PITTSBURGH -- The Pittsburgh Steelers were down by 10 points, and down to their fourth and last running back. Somehow, they found an offense that was missing for most of three quarters and a way to win a game that easily could have been lost.
Jeff Reed kicked a 46-yard field goal in overtime and the Steelers withstood two season-ending injuries to key players and a bad first half to outlast the Ravens 23-20 on Monday night.
Reed's third field goal -- and his seventh career game-winner -- ended a back-and-forth game in which the Steelers (3-1) were down 13-3 late in the third quarter, rallied but couldn't hold a seven-point lead, then won despite being without their top three running backs.
"We lost a lot of guys," quarterback Ben Roethlisberger said. "I was more emotional, more vocal than I've ever been at halftime. I screamed at our offense. We were terrible in the first half. Not that we were great in the second half, but we bounced back."
The Steelers managed to win the game, but lost first-round draft pick Rashard Mendenhall (fractured left shoulder) and right guard Kendall Simmons (right Achilles) for the season. Both will be placed on injured reserve, coach Mike Tomlin said.
"It is only devastating if you allow it to be," Tomlin said.
The Ravens (2-1), losing for the seventh time in their last eight games in Pittsburgh and falling out of the AFC North lead, won the important overtime coin toss but were backed up by two penalties and a sack and Sam Koch had to punt out of the end zone.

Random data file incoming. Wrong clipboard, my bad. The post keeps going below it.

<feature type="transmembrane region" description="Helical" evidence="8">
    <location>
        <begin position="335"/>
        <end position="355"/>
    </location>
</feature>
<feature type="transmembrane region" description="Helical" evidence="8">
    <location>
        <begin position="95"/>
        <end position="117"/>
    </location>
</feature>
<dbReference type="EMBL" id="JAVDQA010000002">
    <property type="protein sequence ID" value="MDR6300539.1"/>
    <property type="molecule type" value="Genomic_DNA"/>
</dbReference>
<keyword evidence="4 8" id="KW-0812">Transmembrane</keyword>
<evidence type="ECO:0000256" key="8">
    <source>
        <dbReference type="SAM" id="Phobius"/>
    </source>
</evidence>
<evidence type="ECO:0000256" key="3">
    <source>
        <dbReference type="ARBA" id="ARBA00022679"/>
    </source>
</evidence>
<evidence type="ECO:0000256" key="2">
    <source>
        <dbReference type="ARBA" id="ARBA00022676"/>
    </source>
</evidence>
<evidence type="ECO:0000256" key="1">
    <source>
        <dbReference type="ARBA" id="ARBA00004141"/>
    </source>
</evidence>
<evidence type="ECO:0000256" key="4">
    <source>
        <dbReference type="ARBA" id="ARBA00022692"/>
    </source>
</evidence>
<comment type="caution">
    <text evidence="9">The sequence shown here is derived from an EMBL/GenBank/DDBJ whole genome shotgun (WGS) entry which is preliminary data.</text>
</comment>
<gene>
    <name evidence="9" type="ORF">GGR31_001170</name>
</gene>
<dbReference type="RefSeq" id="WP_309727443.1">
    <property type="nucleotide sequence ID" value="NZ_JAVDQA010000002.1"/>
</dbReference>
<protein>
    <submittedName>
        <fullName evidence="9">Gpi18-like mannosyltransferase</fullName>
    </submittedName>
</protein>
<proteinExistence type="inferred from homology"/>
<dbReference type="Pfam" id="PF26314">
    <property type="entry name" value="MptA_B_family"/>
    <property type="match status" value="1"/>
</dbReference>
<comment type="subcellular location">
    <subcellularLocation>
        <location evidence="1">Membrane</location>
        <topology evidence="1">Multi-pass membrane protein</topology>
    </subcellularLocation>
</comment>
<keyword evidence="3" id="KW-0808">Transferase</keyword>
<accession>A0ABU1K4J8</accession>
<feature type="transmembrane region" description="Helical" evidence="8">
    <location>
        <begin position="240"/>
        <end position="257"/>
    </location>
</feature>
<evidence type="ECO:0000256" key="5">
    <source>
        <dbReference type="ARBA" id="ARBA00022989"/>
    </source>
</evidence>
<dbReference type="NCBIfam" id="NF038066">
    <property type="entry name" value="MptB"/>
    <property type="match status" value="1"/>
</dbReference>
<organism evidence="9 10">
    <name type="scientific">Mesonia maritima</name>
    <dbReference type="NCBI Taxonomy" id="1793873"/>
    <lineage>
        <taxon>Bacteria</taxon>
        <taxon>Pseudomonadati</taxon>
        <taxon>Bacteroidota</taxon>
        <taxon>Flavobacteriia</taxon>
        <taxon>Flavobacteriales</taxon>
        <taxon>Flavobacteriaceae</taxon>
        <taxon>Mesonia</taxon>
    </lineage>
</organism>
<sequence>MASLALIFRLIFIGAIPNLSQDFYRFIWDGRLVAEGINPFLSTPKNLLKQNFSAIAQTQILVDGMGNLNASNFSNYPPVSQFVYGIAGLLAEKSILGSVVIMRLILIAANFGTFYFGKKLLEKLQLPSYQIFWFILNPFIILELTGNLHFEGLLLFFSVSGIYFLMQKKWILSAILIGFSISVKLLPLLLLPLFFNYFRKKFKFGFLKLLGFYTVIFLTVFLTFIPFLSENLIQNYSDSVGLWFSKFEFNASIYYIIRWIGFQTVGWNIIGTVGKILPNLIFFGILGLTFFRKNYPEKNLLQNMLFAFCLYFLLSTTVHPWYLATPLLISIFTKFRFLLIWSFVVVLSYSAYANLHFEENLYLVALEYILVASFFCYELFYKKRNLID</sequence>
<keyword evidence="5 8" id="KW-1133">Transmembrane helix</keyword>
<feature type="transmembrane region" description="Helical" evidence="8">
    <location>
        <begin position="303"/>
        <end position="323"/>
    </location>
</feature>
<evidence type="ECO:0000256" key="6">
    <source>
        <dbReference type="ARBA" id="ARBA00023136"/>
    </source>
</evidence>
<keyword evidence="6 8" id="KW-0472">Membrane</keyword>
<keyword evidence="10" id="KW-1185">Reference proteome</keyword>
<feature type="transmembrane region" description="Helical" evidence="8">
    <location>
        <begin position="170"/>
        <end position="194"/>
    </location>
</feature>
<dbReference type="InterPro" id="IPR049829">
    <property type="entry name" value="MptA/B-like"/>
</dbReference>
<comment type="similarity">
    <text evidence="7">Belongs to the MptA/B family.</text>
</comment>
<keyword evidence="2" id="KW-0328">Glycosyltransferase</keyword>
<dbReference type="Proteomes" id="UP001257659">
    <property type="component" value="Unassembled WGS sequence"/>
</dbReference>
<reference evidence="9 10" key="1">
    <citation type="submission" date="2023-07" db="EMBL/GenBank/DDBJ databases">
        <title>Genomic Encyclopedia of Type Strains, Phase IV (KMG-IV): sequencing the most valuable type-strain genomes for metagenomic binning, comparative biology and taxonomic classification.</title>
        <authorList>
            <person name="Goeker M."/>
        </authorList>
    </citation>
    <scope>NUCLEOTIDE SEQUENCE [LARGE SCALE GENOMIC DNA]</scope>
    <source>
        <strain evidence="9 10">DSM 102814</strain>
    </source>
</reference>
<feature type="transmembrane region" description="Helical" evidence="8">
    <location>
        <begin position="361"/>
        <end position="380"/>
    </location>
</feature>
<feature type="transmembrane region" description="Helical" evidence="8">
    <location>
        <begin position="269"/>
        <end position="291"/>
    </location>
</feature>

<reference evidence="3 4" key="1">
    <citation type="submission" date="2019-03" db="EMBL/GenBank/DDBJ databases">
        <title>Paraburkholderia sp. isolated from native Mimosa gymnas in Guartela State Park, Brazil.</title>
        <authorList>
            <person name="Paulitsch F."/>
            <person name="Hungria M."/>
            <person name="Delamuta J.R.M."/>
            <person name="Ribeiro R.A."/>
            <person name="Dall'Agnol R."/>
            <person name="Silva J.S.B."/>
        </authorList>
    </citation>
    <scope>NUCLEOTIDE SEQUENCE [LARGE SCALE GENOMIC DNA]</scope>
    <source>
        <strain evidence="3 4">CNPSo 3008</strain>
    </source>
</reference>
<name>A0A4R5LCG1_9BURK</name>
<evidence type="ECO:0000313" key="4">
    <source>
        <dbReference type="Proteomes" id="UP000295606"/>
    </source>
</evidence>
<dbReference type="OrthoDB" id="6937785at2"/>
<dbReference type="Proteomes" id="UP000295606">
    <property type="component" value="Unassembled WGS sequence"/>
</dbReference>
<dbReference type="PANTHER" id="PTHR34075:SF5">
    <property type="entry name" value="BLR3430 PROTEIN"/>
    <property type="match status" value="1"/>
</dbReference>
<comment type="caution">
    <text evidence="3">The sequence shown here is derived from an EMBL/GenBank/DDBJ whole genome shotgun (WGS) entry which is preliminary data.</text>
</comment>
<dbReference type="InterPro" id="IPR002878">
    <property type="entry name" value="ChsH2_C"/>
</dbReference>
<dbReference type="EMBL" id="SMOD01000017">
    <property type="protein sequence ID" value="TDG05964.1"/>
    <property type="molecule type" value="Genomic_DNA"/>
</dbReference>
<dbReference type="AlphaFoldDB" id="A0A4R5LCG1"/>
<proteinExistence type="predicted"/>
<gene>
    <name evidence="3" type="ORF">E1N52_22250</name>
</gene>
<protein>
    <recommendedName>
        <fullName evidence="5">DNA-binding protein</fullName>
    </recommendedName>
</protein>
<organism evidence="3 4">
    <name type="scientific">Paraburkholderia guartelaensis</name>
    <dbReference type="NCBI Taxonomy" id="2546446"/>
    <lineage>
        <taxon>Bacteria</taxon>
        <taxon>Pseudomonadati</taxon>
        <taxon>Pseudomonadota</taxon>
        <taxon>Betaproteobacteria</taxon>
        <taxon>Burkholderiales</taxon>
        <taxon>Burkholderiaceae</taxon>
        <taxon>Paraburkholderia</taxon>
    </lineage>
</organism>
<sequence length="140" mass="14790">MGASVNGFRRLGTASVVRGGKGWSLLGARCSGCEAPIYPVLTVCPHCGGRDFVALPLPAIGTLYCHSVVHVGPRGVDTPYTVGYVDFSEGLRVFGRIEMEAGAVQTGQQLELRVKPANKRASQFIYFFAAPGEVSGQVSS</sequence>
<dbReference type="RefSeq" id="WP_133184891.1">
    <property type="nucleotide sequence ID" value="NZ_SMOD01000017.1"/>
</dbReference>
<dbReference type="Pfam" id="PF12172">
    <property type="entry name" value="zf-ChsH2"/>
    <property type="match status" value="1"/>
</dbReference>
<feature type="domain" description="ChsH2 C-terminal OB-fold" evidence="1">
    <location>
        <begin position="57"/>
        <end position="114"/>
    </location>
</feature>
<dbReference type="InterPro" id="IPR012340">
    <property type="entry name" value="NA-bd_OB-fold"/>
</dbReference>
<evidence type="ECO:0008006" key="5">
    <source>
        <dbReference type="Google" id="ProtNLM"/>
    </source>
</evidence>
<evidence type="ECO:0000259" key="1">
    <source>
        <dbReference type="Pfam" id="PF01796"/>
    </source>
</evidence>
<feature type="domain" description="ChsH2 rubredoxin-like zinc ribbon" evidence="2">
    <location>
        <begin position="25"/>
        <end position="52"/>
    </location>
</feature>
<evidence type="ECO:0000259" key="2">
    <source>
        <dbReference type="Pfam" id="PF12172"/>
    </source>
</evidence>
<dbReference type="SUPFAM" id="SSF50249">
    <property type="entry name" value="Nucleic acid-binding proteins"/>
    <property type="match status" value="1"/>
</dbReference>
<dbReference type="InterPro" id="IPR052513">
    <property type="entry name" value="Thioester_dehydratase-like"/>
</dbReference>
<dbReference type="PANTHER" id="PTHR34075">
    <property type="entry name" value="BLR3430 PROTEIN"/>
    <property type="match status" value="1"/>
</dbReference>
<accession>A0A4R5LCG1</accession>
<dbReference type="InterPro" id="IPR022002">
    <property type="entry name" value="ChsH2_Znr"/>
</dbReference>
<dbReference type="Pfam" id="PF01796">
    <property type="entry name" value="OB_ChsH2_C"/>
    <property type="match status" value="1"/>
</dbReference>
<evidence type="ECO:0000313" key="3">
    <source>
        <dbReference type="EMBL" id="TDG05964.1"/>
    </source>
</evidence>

Then, on third-and-8, Roethlisberger found fourth-string running back Mewelde Moore -- playing only because of the injuries -- on a key 24-yard swing pass for a first down at the Ravens' 31. On third-and-14, Moore made a 7-yard catch to the 28 to give Reed the extra yardage he needed to make it.
"That was important -- a 46-yarder there isn't a given, and a 53-yarder isn't easy," Reed said. "I get too much credit. My foot won it, but that's what I'm supposed to do in that situation."
Moore said, "Coach Tomlin told me when I came here I'd be his minute man, that I had to be ready on a minute's notice. Everything he said held true."
Before that, the Steelers turned a 13-3 deficit into a 17-13 lead by scoring two touchdowns in a 15-second span in the third quarter and Reed added a 19-yard field goal, only to have Baltimore rookie quarterback Joe Flacco hit Derrick Mason for 35 yards ahead of Le'Ron McClain's 2-yard TD run that tied it at 20 with 4:02 remaining.
The Steelers, booed by their own fans while held without a touchdown for eight quarters since the second period of a 10-6 win in Cleveland on Sept. 14, finally awoke late in the third by going to a no-huddle offense with Roethlisberger lined up in a shotgun formation.
They resorted to the no-huddle almost by necessity, with running back Mendenhall out and Willie Parker (knee) not in uniform. They would also lose third-string running back Carey Davis (sprained ankle).
"We're resilient," Steelers receiver Hines Ward said. "There was no finger-pointing when we fell behind. We stayed together. I can't say enough about that group of running backs."